Sunday, May 29, 2011

2. Whiskey Folk Ramblers at the Kessler, 5/28/11

2. The Whiskey Folk Ramblers, at the Kessler, following Sorta.

Not pictured: seventeen other guys.

Entering the Kessler as the evening began, we were accosted by a fellow in a hat, vest and tie who vaguely resembled Jack White.  He mistook R for someone else, then said, "Oh, you're not Philip."  N countered with, "And you're not Jack White," which seemed to aggrieve him, as he turned away without a word.

When Fort Worth darlings Whiskey Folk Ramblers took the stage, the surly Jack White impersonator turned out to be their lead singer.  Hello!

Unlike Sorta, this band was new to us.  So what are WFR like?  Are they a rock band? A country rock band? A folk band? Or a band who can't figure out what they are best at?  Tough call.

Based on their sound, we guessed their two biggest influences to be (1) Tom Waits, and (2) Tom Waits' early material. 

Ha ha!  We kid because we love.  WFR are a rockin', rollickin' six-piece, with a guy on harmonica and horn, another on banjo and accordion, a standup bass, full drum kit, and probably an empty jug in there somewhere.  Sort of like Reverend Horton Heat or the Squirrel Nut Zippers, if they were obsessed with that Johnny Cash/Old 97's rattling train sound.

And then there's the vocal stylings of lead singer Tyler Rougeux.  He's got a kind of nasally mushmouth delivery reminiscent of Michael Stipe.  Neither one of us heard much in the way of lyrics, and not just because of the onslaught of the sextet's sound.  At one point he introduced a song with "This izza songabow an ol lady wanna hiyo wumma," which did not help clarify anything.  The fans seemed to eat it up, though.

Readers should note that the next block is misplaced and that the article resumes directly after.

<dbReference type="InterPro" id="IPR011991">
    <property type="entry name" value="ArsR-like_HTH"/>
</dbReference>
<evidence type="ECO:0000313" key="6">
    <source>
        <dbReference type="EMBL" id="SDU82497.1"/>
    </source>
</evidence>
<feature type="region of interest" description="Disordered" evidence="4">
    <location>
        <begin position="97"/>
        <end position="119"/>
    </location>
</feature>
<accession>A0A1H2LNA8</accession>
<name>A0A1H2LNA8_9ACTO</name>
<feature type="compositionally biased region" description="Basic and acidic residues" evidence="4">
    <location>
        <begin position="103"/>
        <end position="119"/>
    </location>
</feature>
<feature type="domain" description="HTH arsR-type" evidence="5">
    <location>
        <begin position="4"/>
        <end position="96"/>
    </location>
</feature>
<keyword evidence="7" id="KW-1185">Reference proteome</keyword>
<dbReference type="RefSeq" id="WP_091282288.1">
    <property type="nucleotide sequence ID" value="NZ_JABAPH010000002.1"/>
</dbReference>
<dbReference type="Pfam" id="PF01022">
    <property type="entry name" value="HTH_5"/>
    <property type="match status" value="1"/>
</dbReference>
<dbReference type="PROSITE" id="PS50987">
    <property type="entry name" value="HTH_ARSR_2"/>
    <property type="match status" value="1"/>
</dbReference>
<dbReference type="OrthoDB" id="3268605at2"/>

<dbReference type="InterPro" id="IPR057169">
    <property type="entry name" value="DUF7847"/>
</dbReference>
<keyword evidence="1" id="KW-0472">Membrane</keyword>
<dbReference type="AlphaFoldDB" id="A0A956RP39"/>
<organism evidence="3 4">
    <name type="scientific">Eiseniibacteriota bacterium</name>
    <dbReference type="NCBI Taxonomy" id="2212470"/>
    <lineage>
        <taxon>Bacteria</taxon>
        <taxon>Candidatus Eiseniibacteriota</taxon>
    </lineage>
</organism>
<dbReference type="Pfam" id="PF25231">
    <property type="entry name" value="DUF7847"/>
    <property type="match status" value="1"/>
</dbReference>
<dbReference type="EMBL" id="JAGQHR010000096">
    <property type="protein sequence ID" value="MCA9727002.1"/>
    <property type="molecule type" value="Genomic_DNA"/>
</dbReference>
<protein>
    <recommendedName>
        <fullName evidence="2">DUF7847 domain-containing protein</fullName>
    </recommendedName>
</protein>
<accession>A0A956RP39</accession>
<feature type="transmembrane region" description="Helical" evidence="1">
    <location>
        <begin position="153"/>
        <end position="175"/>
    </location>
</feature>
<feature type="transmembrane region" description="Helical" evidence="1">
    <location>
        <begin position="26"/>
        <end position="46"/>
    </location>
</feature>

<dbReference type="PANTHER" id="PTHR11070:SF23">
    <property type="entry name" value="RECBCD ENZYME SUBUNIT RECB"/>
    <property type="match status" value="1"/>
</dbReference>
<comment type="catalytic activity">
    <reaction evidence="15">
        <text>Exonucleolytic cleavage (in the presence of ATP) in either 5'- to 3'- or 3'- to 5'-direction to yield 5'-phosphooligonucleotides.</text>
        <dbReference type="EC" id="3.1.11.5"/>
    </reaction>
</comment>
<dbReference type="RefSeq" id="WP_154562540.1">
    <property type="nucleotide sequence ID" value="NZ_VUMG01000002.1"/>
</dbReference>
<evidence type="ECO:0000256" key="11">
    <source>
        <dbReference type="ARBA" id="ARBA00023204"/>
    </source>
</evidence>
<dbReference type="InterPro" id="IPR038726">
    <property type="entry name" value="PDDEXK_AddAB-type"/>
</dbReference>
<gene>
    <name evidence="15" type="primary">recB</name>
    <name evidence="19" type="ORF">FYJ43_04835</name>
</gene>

We were deeply disappointed to see Tyler's beverage of choice on stage was water.  "Whiskey" is in your very name, my man --- live up to it!

WFR did an admirable Dylan cover, "You Ain't Going Nowhere," straying from the original and making it their own.  We felt he might have mentioned Bob's birthday, though (May 24th!).  Tyler announced this song as "our last country song," and then the band began a song that seemed to have come out of the Tom Waits Clone Factory.

In sum: we would be very hard pressed to find an untalented member of the band.  The horns shrieked like electric guitars, the drums were muscular, the music was loud but not muddled (except for the vocals).  We did feel they should either take the hipster costumes all the way or just give it up, but musically, they deliver.  And yet... we didn't come away with our arms overloaded with WFR merch.  Was it because they've bottled that foot-stompin' Old 97's sound but not the energy?  Was it because they don't seem to have fully embraced a sound and made it their own?

Tough call.


  1. Wait, so this guy mistook you for some one else (my God!) and failed to enunciate the song introductions, so you skewered him? Feels like a Mean Girls moment. I saw this band earlier in the year and loved their unique style. Their mulitple influences (your list- Tom Waits, Squirrel Nut Zippers, RHH, Johnny Cash) really work. It's nice to hear a local band buck the genre.

  2. Thanks for your comment, Malone. We would hardly call the above review a "skewering." We didn't think anything negative of the mistaken identity incident; is was just something that happened: "our brush with Tyler," if you will. We didn't feel that WFR put together all their influences seamlessly, but glad you enjoy them. They are a talented bunch. XOXO, Mean Girls


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